I don’t know about you, but I have a really difficult time reading for pleasure. As a writer, it’s very rare for me to get lost in a book or story, even if it’s really good. My attention has always been this way: after a sentence or two, I dwell on the author’s choices. I question their motives or commend their integrity. I think about their technique (why did they choose the word “wet” instead of “moist”? Why chronological structure? Why not present tense?)
I’m picky. It takes me forever to read a book; if only I could turn off that voice in my head and JUST READ. Once, a friend of mine suggested I embrace some “brain junk food” bring the book Twilight with me on vacation. I couldn’t even finish the first chapter before tossing the book into the sand and sighing dramatically.
I used to get so frustrated with my choppy reader’s pace. Then I took a class called “Reading for Writers” and learned I was not alone, and that this was a good habit, one that should be nurtured. The class, taught at Sarah Lawrence College by a brilliant woman named Suzanne Hoover, one of the best teachers I’ve ever had in my entire life, encouraged and justified this somewhat neurotic way of reading. Suzanne showed us new ways of dissecting narratives and their technique. She told us, when we study the craft of other writers, we improve our own. It was like taking the blue pill.
Last Spring, I brought Lidia Yuknavitch’s memoir, The Chronology of Water with me on vacation to Mexico. Hers was to be my beach read. I had my pencil and small notepad with me, ready to dissect. But for the first time in a long time, I didn’t. For the first time in a long time, the book took over. It wasn’t a light, fun, easygoing beach read. Rather, I got lost in Lidia’s narrative, Lidia’s life. I was not on a beach in Mexico. I was in Lidia’s head. It’s fitting that her book is called “The Chronology of Water”, because, despite being emotionally wrenching, the story is incredibly fluid. It just swept me away without me realizing it. I’m not sure what this implies, but I think it means that it’s a damn good book. Like a conversation that begins at dinner and suddenly, you look up and it’s 3 a.m. Without your permission but without your resistance, either, you get carried away.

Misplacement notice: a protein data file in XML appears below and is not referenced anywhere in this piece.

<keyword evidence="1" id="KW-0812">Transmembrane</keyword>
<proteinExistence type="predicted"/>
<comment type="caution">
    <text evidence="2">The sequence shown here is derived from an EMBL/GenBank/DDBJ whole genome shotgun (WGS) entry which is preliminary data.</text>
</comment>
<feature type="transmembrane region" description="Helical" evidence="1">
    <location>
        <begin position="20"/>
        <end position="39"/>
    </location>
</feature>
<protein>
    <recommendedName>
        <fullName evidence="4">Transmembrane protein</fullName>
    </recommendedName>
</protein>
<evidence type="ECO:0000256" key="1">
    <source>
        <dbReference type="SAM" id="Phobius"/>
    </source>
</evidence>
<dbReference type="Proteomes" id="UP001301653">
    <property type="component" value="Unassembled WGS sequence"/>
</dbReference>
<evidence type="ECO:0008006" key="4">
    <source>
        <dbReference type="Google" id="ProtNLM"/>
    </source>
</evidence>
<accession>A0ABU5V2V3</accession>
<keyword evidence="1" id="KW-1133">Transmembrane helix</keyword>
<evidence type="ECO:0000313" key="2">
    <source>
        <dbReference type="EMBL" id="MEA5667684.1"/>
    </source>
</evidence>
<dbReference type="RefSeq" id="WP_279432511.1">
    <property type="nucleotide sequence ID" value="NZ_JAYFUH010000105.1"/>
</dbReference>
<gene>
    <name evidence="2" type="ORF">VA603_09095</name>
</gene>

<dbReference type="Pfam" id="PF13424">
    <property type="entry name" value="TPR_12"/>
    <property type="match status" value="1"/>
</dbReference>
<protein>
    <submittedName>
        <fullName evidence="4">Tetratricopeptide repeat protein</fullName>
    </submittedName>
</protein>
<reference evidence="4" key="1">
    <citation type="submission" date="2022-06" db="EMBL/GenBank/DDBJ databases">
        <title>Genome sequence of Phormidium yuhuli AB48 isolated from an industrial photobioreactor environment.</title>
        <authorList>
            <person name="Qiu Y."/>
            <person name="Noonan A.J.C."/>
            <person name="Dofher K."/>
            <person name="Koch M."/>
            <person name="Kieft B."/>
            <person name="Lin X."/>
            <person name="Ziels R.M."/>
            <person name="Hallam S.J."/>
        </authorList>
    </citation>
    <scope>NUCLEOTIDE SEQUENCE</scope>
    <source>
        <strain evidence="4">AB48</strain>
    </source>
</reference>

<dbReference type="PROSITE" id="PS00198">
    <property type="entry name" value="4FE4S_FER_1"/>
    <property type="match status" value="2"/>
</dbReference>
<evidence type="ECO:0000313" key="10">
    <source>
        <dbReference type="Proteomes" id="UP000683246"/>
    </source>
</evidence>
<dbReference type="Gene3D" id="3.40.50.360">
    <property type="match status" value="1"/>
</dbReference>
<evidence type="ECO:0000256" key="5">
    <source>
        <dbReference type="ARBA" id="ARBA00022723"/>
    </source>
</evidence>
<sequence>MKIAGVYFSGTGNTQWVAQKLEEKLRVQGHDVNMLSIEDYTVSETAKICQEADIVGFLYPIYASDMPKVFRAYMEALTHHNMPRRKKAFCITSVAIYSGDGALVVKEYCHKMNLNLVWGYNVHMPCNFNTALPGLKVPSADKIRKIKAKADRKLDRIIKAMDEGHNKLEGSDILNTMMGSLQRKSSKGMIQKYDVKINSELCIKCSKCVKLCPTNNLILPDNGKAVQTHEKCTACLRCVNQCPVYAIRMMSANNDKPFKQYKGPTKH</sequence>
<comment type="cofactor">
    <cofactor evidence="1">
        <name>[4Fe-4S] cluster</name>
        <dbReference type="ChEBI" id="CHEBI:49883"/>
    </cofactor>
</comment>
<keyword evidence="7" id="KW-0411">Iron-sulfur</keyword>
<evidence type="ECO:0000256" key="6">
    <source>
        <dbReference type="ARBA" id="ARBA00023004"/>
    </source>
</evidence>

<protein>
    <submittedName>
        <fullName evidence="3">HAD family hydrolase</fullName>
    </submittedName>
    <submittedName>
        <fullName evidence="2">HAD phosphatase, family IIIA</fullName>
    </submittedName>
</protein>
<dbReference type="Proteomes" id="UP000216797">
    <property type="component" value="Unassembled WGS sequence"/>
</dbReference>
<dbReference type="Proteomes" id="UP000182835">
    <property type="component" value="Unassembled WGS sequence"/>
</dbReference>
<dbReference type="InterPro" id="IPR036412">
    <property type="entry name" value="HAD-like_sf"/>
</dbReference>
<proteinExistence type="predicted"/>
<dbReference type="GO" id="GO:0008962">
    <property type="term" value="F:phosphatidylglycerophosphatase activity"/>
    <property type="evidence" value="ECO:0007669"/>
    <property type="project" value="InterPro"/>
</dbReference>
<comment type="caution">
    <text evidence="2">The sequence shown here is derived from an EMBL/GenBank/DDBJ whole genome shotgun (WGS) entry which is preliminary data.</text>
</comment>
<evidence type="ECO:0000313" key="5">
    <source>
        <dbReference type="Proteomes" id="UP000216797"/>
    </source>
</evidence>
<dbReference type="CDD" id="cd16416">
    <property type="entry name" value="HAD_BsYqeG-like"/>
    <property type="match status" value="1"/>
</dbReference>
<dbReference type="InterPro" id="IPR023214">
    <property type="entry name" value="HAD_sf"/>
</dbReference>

Today on Freshly Hatched, Freerange is honored to be publishing an essay by the fierce and talented Lidia Yuknavitch herself:
When I was seven I asked Merrit Douglas to pee on me. Merrit was the only black kid at our school and I adored him so much that when I stared at him my eyes shivered. He was the only kid I ever wanted to play with or talk to or sit by. He smelled like grass and fresh rain. His mom had to have used fabric softener. He wore thick black rimmed glasses and a mini-fro, and on the day we had school pictures taken, he wore a short sleeved white pressed button down shirt and a tie. A tie. READ MORE HERE.
I hope you get taken out of your thoughts and lost in hers.
Have a wonderful week.
Founder & Executive Director of Freerange Nonfiction